“Poor Creatures,” a sex-filled, gothic comedy directed by Yorgos Lanthimos and starring Emma Stone, won the prestigious Golden Lion award at the Venice Film Festival on Saturday.
Starring Emma Stone, Willem Dafoe and Mark Ruffalo, the British film wowed festival attendees with its madcap story of a woman reanimated after suicide by a mad doctor who replaces her brain with that of her unborn baby.
Childlike but with the body of an adult, Stone’s character, Bella Baxter, becomes increasingly independent and enthusiastic about her sexual experiences as she embarks on a journey of self-discovery through a surreal version of 19th century Europe.
“The central character is Bella Baxter, an incredible creature, and she wouldn’t exist without Emma Stone, another incredible creature,” said Lanthimos, whose previous films include “The Favourite” and “The Lobster.”
Venice marks the start of awards season and regularly features big Oscar favorites, with eight of the last 11 best director awards going to films that premiered at the festival.
The top acting awards went to two American stars — Cailee Spaeny, who played Elvis Presley’s ex-wife in the biopic “Priscilla,” and Peter Sarsgaard, who appeared in the family drama “Memory.”
Second place, the Silver Lion, went to “Evil Does Not Exist”, an enigmatic rural drama directed by Japanese Ryusuke Hamaguchi — the only Asian film among the 23 competing for the main prize.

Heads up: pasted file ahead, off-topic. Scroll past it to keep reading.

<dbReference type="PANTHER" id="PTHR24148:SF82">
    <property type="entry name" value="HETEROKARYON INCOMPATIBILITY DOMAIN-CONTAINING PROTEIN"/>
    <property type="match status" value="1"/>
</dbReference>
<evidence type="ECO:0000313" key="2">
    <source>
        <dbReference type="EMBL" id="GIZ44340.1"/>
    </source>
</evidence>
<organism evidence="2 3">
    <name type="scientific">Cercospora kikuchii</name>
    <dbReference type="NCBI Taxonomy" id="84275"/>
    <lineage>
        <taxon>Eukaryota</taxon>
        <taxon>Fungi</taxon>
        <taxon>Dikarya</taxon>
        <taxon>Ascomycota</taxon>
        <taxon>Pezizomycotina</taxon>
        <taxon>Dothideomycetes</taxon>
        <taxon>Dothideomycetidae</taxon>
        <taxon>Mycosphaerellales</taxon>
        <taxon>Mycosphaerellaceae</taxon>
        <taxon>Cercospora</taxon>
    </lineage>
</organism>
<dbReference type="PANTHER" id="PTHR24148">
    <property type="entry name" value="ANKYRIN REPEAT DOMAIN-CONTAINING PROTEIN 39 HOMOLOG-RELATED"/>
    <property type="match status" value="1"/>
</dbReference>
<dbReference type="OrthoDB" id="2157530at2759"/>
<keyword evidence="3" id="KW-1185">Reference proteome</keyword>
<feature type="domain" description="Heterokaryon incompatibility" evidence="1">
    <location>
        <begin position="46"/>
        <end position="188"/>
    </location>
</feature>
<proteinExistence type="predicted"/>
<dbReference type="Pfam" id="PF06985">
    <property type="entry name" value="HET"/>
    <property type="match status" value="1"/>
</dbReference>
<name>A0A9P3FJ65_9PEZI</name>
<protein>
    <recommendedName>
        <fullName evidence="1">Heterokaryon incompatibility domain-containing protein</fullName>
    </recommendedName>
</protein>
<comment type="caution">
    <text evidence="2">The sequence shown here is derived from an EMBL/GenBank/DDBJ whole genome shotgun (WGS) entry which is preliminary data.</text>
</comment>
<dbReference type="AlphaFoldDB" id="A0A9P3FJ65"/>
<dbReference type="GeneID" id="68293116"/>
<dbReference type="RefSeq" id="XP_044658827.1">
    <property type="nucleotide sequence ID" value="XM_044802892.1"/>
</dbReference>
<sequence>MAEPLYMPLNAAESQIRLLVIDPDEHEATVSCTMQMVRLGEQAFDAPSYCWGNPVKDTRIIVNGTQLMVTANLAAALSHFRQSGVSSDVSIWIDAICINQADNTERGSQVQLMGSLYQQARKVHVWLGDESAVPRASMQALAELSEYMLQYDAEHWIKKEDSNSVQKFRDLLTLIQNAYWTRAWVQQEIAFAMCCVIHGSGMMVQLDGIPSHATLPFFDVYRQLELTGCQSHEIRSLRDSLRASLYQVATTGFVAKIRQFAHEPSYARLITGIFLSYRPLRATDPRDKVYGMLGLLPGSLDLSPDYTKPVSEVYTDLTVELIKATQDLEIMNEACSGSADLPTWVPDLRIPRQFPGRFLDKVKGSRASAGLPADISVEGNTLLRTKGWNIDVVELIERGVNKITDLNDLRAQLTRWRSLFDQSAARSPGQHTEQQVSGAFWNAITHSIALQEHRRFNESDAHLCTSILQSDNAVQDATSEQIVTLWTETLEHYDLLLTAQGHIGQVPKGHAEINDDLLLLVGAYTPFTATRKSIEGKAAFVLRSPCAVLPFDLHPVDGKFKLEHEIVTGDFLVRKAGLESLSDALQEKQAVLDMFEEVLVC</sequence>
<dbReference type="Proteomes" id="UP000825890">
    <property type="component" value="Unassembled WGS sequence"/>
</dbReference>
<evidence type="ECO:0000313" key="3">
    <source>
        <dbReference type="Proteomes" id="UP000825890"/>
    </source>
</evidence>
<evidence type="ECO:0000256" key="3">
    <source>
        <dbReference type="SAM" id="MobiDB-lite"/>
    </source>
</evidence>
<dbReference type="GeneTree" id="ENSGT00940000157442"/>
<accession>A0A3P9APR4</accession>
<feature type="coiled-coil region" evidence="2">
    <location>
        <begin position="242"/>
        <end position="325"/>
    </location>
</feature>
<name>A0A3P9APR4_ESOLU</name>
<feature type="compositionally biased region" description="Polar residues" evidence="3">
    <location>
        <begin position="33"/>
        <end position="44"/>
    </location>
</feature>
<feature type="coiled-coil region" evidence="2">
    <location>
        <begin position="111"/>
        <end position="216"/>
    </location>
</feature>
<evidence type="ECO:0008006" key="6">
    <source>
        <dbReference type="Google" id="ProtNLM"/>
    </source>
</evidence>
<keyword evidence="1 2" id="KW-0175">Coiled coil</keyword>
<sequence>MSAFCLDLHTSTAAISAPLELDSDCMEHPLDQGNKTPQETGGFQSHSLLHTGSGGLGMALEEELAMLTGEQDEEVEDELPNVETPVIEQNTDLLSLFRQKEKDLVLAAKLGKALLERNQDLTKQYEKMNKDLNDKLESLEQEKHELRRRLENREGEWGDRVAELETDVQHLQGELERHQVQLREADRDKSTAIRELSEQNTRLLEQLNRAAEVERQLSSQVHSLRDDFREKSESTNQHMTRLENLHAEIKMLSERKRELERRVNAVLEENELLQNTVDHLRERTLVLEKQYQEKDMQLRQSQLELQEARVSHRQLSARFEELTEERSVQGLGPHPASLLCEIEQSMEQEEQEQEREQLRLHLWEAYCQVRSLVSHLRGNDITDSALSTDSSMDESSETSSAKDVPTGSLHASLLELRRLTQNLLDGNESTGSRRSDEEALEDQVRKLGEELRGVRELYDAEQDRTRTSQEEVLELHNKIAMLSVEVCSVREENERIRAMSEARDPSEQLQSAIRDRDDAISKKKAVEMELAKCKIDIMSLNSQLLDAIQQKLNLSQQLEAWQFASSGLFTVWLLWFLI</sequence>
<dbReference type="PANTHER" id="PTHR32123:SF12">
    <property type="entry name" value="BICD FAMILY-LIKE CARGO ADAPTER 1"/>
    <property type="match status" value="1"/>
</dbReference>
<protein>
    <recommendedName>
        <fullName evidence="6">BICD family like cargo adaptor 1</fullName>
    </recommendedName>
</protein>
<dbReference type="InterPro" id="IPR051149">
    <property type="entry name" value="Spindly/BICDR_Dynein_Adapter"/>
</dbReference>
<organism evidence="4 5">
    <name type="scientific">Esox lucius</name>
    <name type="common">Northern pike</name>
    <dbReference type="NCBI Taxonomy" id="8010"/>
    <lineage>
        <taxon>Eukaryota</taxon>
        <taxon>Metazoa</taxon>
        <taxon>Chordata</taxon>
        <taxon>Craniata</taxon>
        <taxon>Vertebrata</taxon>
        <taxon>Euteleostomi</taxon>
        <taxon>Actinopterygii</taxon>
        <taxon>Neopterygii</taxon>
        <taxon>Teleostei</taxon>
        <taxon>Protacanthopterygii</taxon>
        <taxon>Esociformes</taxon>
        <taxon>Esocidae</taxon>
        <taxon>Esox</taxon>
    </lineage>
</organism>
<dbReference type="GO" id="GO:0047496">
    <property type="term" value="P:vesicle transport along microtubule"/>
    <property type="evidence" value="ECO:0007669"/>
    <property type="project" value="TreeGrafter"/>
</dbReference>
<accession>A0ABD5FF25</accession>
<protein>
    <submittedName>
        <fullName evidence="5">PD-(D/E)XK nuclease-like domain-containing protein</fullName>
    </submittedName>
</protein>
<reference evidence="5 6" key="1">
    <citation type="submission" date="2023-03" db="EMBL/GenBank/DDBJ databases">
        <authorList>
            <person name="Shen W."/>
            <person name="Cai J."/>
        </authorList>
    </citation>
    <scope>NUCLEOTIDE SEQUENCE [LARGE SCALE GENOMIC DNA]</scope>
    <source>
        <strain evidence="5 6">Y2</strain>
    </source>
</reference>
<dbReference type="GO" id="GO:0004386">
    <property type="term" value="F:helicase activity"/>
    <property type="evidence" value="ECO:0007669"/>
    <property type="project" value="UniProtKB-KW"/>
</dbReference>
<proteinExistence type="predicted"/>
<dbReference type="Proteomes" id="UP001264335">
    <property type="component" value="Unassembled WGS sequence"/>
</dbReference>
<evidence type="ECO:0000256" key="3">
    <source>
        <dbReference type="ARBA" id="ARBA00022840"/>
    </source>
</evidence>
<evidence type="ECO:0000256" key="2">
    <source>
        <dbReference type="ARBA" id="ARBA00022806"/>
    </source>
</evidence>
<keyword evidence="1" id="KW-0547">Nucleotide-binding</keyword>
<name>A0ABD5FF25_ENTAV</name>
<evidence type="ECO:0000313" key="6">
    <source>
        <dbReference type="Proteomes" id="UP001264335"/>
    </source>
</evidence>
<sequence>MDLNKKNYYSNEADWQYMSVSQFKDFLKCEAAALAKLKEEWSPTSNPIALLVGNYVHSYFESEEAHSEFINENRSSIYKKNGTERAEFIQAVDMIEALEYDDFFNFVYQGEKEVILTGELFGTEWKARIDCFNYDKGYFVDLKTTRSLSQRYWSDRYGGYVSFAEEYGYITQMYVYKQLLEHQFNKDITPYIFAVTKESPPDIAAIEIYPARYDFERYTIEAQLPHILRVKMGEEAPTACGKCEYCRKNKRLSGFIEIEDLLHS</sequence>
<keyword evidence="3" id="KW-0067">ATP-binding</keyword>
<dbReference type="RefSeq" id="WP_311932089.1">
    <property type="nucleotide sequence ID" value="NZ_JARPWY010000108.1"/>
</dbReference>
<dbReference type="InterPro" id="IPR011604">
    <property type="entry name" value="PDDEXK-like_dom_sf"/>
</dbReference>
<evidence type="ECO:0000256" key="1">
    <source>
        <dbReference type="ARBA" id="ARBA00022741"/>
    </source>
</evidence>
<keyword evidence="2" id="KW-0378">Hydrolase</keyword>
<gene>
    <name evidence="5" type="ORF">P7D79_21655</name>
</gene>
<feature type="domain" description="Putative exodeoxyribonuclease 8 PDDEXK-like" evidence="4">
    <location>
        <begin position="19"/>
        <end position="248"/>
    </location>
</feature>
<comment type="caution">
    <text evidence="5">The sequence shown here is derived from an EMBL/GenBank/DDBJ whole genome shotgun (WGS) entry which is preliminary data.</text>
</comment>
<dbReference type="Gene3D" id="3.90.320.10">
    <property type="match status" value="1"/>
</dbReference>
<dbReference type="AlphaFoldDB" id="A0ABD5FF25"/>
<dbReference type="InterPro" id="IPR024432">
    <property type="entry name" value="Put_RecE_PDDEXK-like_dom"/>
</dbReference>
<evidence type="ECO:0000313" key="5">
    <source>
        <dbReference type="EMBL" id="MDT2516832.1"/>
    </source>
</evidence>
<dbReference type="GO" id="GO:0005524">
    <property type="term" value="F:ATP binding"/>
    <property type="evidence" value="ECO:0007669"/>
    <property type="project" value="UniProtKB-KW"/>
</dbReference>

Saturday’s ceremony capped off the 11-day film marathon, which attracted a number of major works to Venice but far fewer stars than usual, as a long Hollywood actors’ strike prevented many celebrities from coming to promote their work.
Actors and writers are demanding that streaming sites and film studios improve their contracts and impose restrictions on the use of artificial intelligence.
Upon receiving the award, Sarsgaard said that AI needed to be controlled, warning that the issue had implications that went far beyond Hollywood.
“This sacred experience of being human will be handed over to the machines and the eight billionaires who own them. Therefore, if we lose this battle in the strike, our industry will be the first of many to fall,” he said.